Tufts men’s track and field opened their season at the Tufts Invitational on Saturday. The Jumbos hosted a number of regional schools at the Gantcher Center in this non-scoring meet.
While this meet represented an important starting point for the season, senior Benji Wallace maintained that the team did not place too much stock in its performances.
“I know a lot of people were shaking off rust,” he said. “For the first-years, it was their first meet, so the marks aren’t too important. It’s just the fact that they put marks down that’s very important for getting into the swing of the season, because we’ve been off for a few weeks. I don’t think anyone’s looking at a bad mark and getting too disappointed or looking at a good mark and getting overly optimistic. This was definitely about getting into the routine of the season.”
The Jumbos know that they should see the season as the marathon that it is and not get overly caught up in early results. Nonetheless, they put forth a number of impressive marks on Saturday.
Senior Anthony Kardonsky claimed victory in the 200-meter. His 22.64-second finish is currently ranked 12th nationally in the 2018-19 season. Kardonsky also came in second in the 60-meter dash, finishing in 7.05 seconds, good for 35th in the nation.
Kardonsky was pleased with his performance, but remained focused on an ultimate goal of being one of the top eight finishers at the Tufts National Qualifying Meet in March.
“Winning is always fun,” he said. “But this early in the season, times are more important than what place you finish in. I need to keep grinding to reach my goal of becoming All-American at Nationals.”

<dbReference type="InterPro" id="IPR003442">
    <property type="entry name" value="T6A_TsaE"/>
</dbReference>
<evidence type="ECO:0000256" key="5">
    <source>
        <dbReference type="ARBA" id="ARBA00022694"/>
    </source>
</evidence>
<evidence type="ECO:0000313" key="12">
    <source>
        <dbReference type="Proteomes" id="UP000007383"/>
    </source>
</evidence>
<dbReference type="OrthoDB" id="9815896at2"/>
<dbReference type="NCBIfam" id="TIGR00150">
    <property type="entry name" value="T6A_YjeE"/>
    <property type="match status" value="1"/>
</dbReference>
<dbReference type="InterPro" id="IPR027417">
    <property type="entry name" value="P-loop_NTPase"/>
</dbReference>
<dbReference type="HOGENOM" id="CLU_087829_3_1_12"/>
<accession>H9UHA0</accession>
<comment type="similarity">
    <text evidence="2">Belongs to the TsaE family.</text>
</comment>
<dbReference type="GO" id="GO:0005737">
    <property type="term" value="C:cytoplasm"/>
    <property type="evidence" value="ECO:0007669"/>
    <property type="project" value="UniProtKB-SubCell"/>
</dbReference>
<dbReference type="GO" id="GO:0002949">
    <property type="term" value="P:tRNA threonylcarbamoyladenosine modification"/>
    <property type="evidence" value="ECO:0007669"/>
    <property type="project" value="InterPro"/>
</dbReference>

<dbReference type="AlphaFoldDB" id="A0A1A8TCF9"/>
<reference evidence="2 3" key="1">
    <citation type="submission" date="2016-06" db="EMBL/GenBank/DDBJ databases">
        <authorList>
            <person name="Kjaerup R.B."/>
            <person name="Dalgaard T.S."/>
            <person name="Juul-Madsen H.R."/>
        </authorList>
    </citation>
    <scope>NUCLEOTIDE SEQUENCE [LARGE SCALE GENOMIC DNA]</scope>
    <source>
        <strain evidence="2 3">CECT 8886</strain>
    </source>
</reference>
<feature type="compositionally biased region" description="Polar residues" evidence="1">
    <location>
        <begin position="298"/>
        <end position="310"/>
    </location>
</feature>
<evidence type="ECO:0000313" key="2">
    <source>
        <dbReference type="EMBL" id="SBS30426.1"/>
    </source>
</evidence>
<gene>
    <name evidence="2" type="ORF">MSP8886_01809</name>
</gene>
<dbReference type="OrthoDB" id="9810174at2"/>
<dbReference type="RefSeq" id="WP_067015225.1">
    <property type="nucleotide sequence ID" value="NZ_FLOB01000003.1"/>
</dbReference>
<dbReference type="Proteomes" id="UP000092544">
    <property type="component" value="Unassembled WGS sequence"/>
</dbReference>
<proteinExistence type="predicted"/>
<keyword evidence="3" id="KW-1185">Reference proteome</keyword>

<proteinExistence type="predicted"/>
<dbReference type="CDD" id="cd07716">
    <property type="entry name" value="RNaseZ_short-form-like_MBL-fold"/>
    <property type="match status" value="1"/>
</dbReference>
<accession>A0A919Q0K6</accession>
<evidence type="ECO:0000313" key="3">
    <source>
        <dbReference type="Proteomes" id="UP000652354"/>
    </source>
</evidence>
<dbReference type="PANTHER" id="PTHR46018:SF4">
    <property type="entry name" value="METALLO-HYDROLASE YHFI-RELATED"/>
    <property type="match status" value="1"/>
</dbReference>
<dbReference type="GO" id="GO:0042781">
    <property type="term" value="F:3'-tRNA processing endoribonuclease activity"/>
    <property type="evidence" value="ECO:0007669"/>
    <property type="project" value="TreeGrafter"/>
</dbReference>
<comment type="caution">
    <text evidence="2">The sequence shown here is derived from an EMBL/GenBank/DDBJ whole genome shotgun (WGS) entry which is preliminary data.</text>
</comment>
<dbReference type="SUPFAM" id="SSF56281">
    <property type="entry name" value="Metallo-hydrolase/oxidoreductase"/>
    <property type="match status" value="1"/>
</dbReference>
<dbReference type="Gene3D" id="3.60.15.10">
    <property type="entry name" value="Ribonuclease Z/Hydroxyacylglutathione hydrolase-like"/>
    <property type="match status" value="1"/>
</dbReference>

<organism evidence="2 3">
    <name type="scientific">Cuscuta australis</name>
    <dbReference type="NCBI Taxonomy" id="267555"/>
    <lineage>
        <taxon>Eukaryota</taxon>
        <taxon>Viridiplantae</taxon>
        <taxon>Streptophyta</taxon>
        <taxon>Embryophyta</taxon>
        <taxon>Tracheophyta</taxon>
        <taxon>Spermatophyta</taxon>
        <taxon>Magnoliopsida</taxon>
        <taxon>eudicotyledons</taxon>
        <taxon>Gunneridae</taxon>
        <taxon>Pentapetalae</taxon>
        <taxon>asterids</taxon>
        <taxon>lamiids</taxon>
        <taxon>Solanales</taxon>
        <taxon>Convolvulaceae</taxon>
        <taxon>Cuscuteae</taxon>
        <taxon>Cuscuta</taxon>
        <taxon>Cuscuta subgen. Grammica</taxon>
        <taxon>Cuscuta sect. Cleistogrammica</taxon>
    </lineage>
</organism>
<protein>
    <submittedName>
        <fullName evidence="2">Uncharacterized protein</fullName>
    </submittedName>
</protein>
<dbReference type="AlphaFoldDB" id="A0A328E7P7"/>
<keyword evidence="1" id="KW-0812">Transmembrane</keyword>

Wallace also enjoyed an excellent season debut in the pole vault. He cleared 14’5 ¼” (4.40 m), placing second at the meet and 22nd nationally. Wallace saw his performance as a strong mark to build on.
“It was the highest opening height I’ve ever come in at,” he said. “And I got it on a first attempt clear, so that was very exciting. This year I want to carry on all of the momentum that I had last year. In pole vault, there are specific poles, and I had pole goals last year, like getting on stiffer, longer poles. I’m pretty much at the same point, so I’m continuing to work on the same poles that I ended on at the end of last year.”
A number of first-years made their collegiate debuts for the Jumbos. Collin O’Sullivan came in second in the 1,000-meter with a time of 2:36.91. Two other first-years also registered third-place finishes for Tufts: Ben Stein recorded a mark of 20’10” (6.35 m) in the long jump, while Alexander Zsikla went 42’5 ½” (12.94 m) in the triple jump.
Wallace was proud of the first-years’ performances and also recognized team members who missed the meet.
“As a [first-year] on the team, it’s so different from high school,” he said. “It’s like a part-time job just working out. But I was very impressed with all of the [first-years] that competed, and at this meet it wasn’t even our complete team at full-roster strength. There are still people that are still taking time off just because they had extended breaks or other sports.”
Two juniors were also successful. Dylan McEniry placed 3rd in the 1,000-meter with a time of 2:37.65, while Kevin Quisumbing took fourth in the shotput with a 47’3 ¼” (14.42 m), achieving a national ranking of 40th.
“We had a great opener to the season,” Kardonsky said, “and it’s good to see hard work pay off. However, we’ll be competing through the end of May, so it’s important to continue improving and not lose sight of the bigger picture.”
Wallace also touched on the “bigger picture,” making the Jumbos’ goals for the season very clear.
“I think everyone is still remembering the Division III New England meet at the end of last year, which we won,” he said. “I think it’s very doable to win that again this year at [Massachusetts Institute of Technology]. I mean, we’re also thinking about that same meet—Division III New England—for outdoor, but indoor first.”
The promising squad will compete this Saturday at the Bowdoin Invitational.